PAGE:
Pressure groups bridge the gap between the governing and the governed, especially in between elections, when the former is least active. They strive maintain the commitment of the former to the latter. Moreover, pressure groups attempt to educate people, and make them aware on several pertinent issues such as the League against Cruel Sports. They voice the views of all sections of the community, mostly those who are not likely to be heard. SHELTER, in Britain represents the interests of homeless people, disregarded by mainstream political parties. A lot of groups contain experts in varied fields and thus succeed in providing the government with relevant information. For example the British Medical Association advised the government on the ill-effects of passive smoking and this led to the smoking ban in England at all public places. These pressure groups emphatically raise sensitive issues which political parties hesitate to take up. The Howard League for Penal Reform, campaigns for better conditions and rights for prisoners. Above all these non-party bodies ensure and promote political participation for all irrespective of one’s affiliation to a particular political party.

However, large pressure groups seeking to uphold themselves continuously in the political society need financing on a regular basis. Along with knowledge, they also require competent leaders to deal with ministers and bureaucrats. Moreover, their presence and power will depend upon their ability to form links and make collaborations. Besides discrepancies within the groups’ own internal organization, its efficiency may be disrupted for several other determinants as well. Since the field of operation is always wide and diverse, in order to maximise influence often objectives are likely to be expressed in the national-interest line. For instance, business groups may claim that a trade union strike disrupts the country’s valuable export drive in the guise of safeguarding their interests as profit-earners. Moreover, groups that are wealthy and are in a strong strategic position, tend to have more influence regardless of the merits of their cause. Often success is brought by wealthy and powerful groups who only represent a minority of people, when more worthy groups representing large numbers of people like the homeless have little or no influence. The web of political values and attitudes are also important in proving how effective the pressure groups are e.g. in Britain, a pressure group promoting animal welfare will have far more acceptance than a pressure group promoting euthanasia. These factors play a great role in understanding how effective a pressure group is in a particular country. Moreover, overlapping membership also deters pressure group effectiveness. Mostly the attitude groups of the Anglo-American pressure group politics are apt examples. They are more in number, but when it comes to ideological orientation, there is hardly a good appearance.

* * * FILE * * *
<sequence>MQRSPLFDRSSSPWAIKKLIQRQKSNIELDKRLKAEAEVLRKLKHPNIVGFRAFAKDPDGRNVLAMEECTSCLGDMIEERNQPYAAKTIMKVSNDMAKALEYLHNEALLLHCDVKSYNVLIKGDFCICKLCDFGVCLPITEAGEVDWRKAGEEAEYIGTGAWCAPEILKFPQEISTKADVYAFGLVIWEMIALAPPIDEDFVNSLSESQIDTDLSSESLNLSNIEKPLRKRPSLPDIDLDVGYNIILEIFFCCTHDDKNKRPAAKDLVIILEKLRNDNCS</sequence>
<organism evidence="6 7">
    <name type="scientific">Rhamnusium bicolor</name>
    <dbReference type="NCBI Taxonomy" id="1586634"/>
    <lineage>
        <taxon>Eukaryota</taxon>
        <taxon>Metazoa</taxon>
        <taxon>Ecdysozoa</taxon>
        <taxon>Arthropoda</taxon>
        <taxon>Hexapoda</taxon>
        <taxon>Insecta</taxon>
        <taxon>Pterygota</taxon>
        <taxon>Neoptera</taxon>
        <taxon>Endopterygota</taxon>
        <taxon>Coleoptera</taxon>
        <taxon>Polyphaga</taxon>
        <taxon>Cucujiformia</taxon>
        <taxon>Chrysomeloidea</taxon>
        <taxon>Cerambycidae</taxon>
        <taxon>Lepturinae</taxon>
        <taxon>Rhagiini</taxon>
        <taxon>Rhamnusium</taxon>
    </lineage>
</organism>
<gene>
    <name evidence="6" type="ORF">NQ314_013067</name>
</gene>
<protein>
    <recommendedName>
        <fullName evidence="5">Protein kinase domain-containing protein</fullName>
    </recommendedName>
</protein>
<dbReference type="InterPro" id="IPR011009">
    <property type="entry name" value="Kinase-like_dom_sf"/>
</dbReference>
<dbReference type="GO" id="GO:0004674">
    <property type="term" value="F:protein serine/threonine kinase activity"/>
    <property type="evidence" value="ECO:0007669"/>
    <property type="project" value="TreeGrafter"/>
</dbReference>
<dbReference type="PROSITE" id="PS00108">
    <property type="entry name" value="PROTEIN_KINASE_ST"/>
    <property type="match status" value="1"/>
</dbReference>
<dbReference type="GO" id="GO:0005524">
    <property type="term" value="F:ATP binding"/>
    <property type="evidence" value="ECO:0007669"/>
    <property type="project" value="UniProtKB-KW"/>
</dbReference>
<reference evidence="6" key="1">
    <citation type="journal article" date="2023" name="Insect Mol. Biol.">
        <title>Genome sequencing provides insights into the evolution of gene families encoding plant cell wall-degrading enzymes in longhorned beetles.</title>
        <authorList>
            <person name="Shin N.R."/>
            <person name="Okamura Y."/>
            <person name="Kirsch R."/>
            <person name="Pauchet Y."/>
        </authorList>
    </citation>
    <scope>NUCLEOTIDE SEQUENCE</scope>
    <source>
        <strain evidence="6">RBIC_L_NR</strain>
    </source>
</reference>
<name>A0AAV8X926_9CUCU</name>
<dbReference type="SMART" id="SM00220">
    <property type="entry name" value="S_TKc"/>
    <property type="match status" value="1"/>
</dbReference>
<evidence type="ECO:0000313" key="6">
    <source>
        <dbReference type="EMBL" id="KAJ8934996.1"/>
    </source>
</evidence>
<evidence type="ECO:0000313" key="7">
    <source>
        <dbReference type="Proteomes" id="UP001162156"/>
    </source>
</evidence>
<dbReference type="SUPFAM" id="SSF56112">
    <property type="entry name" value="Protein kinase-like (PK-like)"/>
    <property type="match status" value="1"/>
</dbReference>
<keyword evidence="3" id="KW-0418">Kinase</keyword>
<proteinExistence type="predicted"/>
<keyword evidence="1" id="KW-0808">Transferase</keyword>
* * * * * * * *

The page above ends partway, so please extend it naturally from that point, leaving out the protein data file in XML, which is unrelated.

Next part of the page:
The essence of group theory is the decision-making process. However, centralised formulation of public policy may appear, in actuality it is always a decentralised process of bargaining. It is rightly said, ‘as pressure groups daunt, political parties doom’. Despite a few flaws, pressure group, do influence and dominate modern politics, and groups with an insider status definitely possess an upper hand than those with an outsider status.

By: Senjuty Bhowmik, Department of International Relations, Jadavpur University.


  • democracy-asia.org
  • Comparative Politics: A Developmental Approach by Gabriel Almond and G. Bingham Powell
  • Modern Politics and Government by Alan Ball
  • Pressure Groups Revision Pack (PDF)
  • Pressure Groups: A Series of Document (Article)